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Congestive Heart Failure – An Atypical Presentation of Kawasaki Disease


Asok Kumar Mandal 1 , Sushama Sahoo 1 , *

1 Department of Pediatric Medicine, Dr. B C Roy Post Graduate Institute of Pediatric Sciences, West Bengal, India

How to Cite: Kumar Mandal A, Sahoo S. Congestive Heart Failure – An Atypical Presentation of Kawasaki Disease, Iran J Pediatr. 2015 ; 22(3):428-429.


Iranian Journal of Pediatrics: 22 (3); 428-429
Published Online: September 30, 2012
Article Type: Letter
Received: March 29, 2011
Accepted: January 06, 2012





Kawasaki Disease Congestive Heart Failure Coronary Artery Aneurysm

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Kawasaki disease (KD) is an acute febrile mucocutaneous lymph node syndrome with multisystem vasculitis mainly affecting infants and children less than 5 years of age, first described by Tomisaku Kawasaki from Japan in 1967[1]. In the absence of a diagnostic test for KD, the diagnosis is established when fever and four of the remaining five principal symptoms are present. In this report we describe 3 children who presented atypically with prolonged fever and congestive heart failure (CHF) that does not belong to principal symptomatology of KD[2,3].
Case 1: A 2 year 7 month old male child presented with history of fever for 10 days along with occasional vomiting and abdominal pain. There was history of sudden onset of shortness of breath, puffy eyelids and swollen feet on 11th day of illness for which he was referred to our hospital. On admission the child was clinically diagnosed to have congestive heart failure. Investigations revealed Hemoglobin (Hb) 10 gm%, white blood cell (WBC) 20000/cmm, (N 76,, L 22), platelet 605000/cmm, erythrocyte sedimentation rate (ESR) 80 mm/hr and C-reactive protein (CRP) 48 mg/L. Serum levels of urea creatinine, sodium and potassium were normal. Chest x-ray revealed cardiomegaly with perihilar infiltrates. He was treated conservatively for CHF, with fluid and sodium restriction, furosemide and captopril. He was started with IV antibiotics after urine and blood culture samples were taken. Fever did not subside and there was no improvement of CHF even after 72 hrs of therapy. In the meantime, urine and blood culture reports came to be negative. A two-dimensional echocardiography revealed aneurysmal dilatation of coronary arteries. High dose intravenous immunoglobulin (IVIG) (2 mg/kg over 12-24 hour infusion) and oral aspirin (80-100 mg/kg/day). The child responded very quickly, fever subsided and features of CHF improved within 24 hours of therapy.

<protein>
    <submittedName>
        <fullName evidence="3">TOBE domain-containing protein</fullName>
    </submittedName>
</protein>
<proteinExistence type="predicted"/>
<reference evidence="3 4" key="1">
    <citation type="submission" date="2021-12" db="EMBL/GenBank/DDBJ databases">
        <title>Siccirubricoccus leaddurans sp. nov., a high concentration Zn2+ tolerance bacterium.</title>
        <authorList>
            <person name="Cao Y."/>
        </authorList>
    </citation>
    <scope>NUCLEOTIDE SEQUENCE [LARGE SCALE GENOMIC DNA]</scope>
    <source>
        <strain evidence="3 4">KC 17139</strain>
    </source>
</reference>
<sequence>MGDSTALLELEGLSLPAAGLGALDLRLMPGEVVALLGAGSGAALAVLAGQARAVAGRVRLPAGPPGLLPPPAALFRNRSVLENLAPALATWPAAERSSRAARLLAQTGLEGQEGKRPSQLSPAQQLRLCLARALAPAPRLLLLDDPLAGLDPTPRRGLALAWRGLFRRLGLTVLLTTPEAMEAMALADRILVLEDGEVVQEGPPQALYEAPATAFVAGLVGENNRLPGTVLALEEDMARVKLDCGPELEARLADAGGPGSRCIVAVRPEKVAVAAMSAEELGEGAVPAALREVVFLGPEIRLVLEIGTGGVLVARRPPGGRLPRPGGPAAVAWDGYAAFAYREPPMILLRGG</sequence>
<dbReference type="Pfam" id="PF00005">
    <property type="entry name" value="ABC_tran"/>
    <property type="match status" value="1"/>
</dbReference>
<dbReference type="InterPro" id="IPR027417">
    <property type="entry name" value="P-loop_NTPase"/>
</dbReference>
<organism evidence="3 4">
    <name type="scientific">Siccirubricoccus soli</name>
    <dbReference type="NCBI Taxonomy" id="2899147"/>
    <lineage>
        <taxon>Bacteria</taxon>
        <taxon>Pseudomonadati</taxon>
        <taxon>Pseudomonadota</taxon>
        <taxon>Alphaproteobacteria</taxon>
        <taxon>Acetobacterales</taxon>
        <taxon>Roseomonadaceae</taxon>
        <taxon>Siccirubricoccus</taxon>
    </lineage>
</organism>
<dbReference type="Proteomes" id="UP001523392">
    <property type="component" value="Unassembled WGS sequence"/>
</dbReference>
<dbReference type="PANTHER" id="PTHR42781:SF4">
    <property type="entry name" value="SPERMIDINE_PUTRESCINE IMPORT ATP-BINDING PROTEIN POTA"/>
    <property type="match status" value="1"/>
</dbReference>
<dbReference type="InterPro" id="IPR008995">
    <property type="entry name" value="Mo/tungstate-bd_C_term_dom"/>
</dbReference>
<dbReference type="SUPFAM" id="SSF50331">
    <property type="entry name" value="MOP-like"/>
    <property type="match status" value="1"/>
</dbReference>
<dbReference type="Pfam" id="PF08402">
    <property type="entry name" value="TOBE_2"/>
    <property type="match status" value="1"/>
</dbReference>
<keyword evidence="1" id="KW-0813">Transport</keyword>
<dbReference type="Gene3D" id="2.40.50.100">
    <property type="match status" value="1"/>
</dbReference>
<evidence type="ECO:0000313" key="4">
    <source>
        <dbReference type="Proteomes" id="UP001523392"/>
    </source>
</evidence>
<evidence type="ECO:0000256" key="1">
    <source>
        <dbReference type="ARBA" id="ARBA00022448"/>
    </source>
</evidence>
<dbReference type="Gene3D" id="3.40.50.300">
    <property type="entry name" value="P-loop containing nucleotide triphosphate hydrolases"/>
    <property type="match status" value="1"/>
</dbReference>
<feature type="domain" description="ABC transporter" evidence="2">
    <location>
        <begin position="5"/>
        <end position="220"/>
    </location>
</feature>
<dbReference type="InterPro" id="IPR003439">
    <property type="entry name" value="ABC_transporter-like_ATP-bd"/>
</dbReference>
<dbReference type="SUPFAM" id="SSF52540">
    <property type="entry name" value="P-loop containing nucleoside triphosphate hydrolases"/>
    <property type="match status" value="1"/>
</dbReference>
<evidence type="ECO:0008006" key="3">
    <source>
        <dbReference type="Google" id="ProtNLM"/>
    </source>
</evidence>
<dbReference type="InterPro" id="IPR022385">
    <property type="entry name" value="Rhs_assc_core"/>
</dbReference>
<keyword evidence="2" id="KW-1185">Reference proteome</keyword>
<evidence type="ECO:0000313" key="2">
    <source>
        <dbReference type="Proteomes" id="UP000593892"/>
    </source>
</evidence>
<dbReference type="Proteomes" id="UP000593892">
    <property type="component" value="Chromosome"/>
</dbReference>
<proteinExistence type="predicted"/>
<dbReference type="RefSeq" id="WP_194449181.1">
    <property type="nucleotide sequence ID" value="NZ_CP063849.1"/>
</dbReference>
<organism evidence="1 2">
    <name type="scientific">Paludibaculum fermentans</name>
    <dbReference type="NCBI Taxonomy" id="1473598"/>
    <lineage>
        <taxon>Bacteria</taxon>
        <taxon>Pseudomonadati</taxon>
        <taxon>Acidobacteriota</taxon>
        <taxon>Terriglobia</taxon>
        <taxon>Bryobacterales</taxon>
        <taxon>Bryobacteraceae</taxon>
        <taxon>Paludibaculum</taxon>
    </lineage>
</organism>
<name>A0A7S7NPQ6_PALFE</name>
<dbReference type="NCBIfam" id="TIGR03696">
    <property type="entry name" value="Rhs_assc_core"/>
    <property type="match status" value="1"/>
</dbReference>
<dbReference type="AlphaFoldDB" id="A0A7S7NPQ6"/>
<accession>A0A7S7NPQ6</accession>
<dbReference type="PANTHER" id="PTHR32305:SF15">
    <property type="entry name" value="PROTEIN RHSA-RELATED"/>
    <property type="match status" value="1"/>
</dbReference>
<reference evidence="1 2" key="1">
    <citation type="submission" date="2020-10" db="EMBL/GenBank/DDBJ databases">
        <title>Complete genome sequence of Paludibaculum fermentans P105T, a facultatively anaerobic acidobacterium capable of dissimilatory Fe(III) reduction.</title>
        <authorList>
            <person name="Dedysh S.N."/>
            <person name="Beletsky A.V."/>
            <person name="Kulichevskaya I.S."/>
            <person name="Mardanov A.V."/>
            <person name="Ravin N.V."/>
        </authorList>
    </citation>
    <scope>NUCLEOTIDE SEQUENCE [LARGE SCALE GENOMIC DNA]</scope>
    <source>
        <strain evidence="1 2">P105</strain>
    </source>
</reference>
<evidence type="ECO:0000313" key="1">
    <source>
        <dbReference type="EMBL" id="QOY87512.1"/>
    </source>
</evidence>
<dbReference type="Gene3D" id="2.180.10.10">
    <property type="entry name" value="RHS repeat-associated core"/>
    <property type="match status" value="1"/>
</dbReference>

Case 2: A 4 year 8 month old female presented with breathlessness, easy fatigability, and poor feeding along with history of continuous fever for 12 days. There was history of maculopapular eruption mainly over trunk and upper extremities on 4th day of fever and it disappeared completely by 7th day of illness. On admission, the child had features of CHF in the form of tachycardia, tachypnea, gallop rhythm and hepatomegaly. Investigations revealed Hb 11.5 gm%, WBC 17600/cmm (N 82, L 18), platelet 569000/cmm, ESR 100 mm/hr, CRP 24 mg/L, urine and blood culture no growth. Chest x-ray showed patchy infiltrates in perihilar region. She was initially put on anticongestive measures along with IV antibiotics. Echocardiography revealed aneurysmal dilatation of coronary arteries and diagnosis of KD was made. She responded dramatically with IVIG therapy.